“ATMS is the cornerstone technology that will boost improved communications and digitalisation in the rail industry.”

Nye said the system would allow the industry to get the most out of existing infrastructure, reducing the need to construct new or upgraded track infrastructure.

“It is incredibly important as it allows for a safer, more cost and time efficient and ultimately more productive system that will benefit not only the Australian rail industry but also the nation’s economy given the forecasted increasing freight task,” he added.

Australian Logistics Council managing director Michael Kilgariff also welcomed the news, saying it meant 21st Century technologies would be harnessed to maximise freight efficiency.

“Economic analysis undertaken by ALC shows productivity boosting initiatives, such as the ATMS project, will deliver broader economic benefits in the billions of dollars.”

According to an ALC report released in July 2014, a 1% improvement in efficiency in the rail sector can generate $2 billion in gains for the economy every year.

“Future-focused technology, like ATMS, enhances the capacity for industry to transport products around Australia’s rail system more efficiently and safely,” Kilgariff said.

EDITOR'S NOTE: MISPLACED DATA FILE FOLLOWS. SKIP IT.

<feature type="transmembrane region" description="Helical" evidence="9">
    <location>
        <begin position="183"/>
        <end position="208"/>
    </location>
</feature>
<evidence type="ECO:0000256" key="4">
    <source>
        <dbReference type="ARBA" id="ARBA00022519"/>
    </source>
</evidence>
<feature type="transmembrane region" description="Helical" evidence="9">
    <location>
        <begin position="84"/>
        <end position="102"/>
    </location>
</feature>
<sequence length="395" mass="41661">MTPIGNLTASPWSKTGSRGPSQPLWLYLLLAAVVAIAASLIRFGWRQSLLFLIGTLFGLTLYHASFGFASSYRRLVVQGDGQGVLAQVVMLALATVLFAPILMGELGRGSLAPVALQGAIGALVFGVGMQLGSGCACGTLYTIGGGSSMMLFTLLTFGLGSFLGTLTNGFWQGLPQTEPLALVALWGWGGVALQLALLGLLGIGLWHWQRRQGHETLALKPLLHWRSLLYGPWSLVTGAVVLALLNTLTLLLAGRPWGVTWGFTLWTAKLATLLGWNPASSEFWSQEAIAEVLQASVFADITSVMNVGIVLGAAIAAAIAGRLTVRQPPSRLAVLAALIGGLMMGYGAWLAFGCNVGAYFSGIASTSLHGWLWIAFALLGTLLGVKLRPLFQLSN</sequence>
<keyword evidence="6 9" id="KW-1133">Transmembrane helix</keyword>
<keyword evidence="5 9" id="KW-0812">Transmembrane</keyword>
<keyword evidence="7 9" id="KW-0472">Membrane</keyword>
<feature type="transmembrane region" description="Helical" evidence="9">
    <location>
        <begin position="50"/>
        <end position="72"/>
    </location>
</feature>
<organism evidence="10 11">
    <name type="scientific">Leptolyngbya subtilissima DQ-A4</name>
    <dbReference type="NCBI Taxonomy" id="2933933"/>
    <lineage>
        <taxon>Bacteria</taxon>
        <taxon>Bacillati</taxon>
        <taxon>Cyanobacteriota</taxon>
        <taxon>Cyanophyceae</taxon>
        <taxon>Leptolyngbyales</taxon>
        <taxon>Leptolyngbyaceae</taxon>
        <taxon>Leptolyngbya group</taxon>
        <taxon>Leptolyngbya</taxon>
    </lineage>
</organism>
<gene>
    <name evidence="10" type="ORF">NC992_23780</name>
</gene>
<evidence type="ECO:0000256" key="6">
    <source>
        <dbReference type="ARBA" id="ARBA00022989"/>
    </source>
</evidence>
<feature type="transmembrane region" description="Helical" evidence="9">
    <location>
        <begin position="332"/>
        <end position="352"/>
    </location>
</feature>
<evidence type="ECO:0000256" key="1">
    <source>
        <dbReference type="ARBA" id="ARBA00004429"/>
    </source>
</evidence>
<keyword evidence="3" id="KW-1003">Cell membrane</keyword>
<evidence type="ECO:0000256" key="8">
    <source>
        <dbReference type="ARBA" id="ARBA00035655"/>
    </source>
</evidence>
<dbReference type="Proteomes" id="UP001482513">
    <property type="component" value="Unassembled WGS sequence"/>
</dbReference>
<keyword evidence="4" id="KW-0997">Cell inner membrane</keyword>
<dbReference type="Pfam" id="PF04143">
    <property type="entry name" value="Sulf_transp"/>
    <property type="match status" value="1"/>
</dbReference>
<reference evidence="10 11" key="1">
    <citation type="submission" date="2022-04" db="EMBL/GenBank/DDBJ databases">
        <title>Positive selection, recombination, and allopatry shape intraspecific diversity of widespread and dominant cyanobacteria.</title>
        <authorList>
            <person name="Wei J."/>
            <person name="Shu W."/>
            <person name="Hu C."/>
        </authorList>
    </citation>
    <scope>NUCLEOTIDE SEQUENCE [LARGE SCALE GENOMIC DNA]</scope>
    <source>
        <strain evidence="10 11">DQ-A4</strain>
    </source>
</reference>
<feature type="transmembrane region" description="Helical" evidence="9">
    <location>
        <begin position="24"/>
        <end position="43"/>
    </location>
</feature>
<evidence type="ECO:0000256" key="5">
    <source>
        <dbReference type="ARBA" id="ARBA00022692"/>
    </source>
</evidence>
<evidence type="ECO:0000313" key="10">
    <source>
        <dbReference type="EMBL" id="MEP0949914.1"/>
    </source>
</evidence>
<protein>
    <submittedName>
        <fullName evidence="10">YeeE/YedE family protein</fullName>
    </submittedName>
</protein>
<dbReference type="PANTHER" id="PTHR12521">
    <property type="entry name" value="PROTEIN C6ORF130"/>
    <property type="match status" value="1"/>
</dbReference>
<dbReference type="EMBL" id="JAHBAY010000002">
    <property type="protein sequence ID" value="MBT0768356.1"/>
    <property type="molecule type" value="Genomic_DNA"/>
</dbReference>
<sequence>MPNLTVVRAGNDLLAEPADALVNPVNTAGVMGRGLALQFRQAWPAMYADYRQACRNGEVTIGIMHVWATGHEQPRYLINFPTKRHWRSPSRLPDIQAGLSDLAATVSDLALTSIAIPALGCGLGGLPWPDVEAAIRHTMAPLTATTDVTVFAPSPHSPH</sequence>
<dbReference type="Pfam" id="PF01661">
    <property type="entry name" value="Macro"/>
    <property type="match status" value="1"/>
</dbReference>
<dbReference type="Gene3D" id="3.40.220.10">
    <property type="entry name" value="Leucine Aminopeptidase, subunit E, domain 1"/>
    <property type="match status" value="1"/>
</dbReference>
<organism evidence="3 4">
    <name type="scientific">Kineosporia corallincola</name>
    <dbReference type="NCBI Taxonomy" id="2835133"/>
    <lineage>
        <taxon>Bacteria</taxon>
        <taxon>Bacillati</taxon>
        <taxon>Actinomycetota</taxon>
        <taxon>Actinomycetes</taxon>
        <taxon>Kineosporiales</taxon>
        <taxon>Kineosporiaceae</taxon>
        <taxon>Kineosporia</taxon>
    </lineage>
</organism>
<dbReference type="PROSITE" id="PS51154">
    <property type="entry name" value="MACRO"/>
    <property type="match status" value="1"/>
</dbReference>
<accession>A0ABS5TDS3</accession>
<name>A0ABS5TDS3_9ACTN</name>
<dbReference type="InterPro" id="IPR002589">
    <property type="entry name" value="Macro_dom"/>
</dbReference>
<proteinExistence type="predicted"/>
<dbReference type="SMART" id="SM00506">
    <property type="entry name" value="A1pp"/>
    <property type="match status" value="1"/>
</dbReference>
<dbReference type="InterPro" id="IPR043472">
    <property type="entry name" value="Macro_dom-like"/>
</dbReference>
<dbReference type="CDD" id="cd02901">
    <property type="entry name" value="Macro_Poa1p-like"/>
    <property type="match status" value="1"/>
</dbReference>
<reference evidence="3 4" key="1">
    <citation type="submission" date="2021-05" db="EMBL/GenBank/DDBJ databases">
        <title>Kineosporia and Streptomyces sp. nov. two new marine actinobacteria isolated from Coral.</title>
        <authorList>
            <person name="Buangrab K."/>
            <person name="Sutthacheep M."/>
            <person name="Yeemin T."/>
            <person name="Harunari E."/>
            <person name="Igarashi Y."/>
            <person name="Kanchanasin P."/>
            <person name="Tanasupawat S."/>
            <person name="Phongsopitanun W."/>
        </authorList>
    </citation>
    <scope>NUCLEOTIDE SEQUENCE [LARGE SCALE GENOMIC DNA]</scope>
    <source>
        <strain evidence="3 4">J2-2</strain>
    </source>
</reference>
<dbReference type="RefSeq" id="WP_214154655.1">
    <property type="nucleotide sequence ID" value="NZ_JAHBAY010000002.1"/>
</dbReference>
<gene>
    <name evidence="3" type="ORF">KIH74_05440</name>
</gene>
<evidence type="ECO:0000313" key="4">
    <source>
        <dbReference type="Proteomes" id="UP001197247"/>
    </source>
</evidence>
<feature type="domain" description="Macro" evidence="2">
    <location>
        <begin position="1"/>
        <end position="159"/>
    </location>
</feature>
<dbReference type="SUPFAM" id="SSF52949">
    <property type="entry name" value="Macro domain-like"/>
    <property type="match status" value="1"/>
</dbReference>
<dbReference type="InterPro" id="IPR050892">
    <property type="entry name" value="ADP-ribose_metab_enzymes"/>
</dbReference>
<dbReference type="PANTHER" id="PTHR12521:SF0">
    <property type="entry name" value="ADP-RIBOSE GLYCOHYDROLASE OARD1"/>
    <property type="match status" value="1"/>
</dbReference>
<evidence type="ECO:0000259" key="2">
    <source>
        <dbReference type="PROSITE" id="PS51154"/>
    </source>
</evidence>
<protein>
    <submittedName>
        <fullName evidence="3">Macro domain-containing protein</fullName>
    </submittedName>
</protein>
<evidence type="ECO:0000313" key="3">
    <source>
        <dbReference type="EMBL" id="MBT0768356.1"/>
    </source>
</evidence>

PTV's new tramTRACKER system on the Yarra Trams network. Photo: Yarra Trams

PTV rolls out tramTRACKER to 50 more stops

The successful trial of a solar-powered arrival prediction system for Public Transport Victoria’s Yarra Trams  network has resulted in the addition of the mini units to 50 more stops.

PTV installed tramTRACKER units at nine tram spots on the Melbourne network in 2014, and found they resulted in “a high degree of satisfaction” among customers.

“The success of this trial meant funding approval from PTV for a further 50 tram stops,” the company said this morning.

The tramTRACKER live arrival prediction screens are designed to deliver information on the next arriving trams in real time. They include voice options for visually impaired customers, alerts for planned or unplanned disruptions and advice on which trams are low-floor for easy access.

PTV says the units are suited to fit all of its tram stops, while solar power was chosen to improve network sustainability.

Installation of the 50 new devices was completed at the end of March.

PTV also recently installed 30 new remote PA units, after 10 such units were successfully trialled on Collins Street last year.

The PA units allow operator Yarra Trams to broadcast live to passengers at tram stops across the CBD. Typical announcements include safety reminders, information about extra trams to special events, and service disruption information.

PTV chief executive Mark Wild said the authority was committed to improving customer experience across its networks.

“Real-time information provided by these innovations helps customers make more informed decisions about their travel options,” Wild said.